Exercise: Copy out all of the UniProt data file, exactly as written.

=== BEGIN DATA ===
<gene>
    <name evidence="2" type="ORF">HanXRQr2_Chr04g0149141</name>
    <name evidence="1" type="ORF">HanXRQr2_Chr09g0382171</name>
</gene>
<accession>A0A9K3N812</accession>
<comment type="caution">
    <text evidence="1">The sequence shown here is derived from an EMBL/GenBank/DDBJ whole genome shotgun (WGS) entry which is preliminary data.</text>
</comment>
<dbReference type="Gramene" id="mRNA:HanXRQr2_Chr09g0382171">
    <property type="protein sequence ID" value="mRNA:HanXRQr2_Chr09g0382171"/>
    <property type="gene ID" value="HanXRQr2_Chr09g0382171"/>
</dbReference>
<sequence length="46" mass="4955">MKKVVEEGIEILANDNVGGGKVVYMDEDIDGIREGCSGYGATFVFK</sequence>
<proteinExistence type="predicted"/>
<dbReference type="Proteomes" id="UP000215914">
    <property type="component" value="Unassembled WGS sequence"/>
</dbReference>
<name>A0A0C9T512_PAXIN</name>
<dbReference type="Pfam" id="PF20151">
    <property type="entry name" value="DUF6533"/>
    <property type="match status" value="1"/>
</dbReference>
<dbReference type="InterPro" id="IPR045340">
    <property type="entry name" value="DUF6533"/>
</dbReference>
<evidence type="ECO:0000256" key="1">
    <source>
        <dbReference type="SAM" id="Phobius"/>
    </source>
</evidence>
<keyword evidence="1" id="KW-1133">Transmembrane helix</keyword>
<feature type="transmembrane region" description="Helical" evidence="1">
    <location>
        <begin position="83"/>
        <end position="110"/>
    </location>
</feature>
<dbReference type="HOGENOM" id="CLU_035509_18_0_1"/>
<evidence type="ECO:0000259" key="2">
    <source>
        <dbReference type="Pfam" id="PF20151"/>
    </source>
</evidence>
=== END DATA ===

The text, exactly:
<gene>
    <name evidence="2" type="ORF">HanXRQr2_Chr04g0149141</name>
    <name evidence="1" type="ORF">HanXRQr2_Chr09g0382171</name>
</gene>
<accession>A0A9K3N812</accession>
<comment type="caution">
    <text evidence="1">The sequence shown here is derived from an EMBL/GenBank/DDBJ whole genome shotgun (WGS) entry which is preliminary data.</text>
</comment>
<dbReference type="Gramene" id="mRNA:HanXRQr2_Chr09g0382171">
    <property type="protein sequence ID" value="mRNA:HanXRQr2_Chr09g0382171"/>
    <property type="gene ID" value="HanXRQr2_Chr09g0382171"/>
</dbReference>
<sequence length="46" mass="4955">MKKVVEEGIEILANDNVGGGKVVYMDEDIDGIREGCSGYGATFVFK</sequence>
<proteinExistence type="predicted"/>
<dbReference type="Proteomes" id="UP000215914">
    <property type="component" value="Unassembled WGS sequence"/>
</dbReference>
<name>A0A0C9T512_PAXIN</name>
<dbReference type="Pfam" id="PF20151">
    <property type="entry name" value="DUF6533"/>
    <property type="match status" value="1"/>
</dbReference>
<dbReference type="InterPro" id="IPR045340">
    <property type="entry name" value="DUF6533"/>
</dbReference>
<evidence type="ECO:0000256" key="1">
    <source>
        <dbReference type="SAM" id="Phobius"/>
    </source>
</evidence>
<keyword evidence="1" id="KW-1133">Transmembrane helix</keyword>
<feature type="transmembrane region" description="Helical" evidence="1">
    <location>
        <begin position="83"/>
        <end position="110"/>
    </location>
</feature>
<dbReference type="HOGENOM" id="CLU_035509_18_0_1"/>
<evidence type="ECO:0000259" key="2">
    <source>
        <dbReference type="Pfam" id="PF20151"/>
    </source>
</evidence>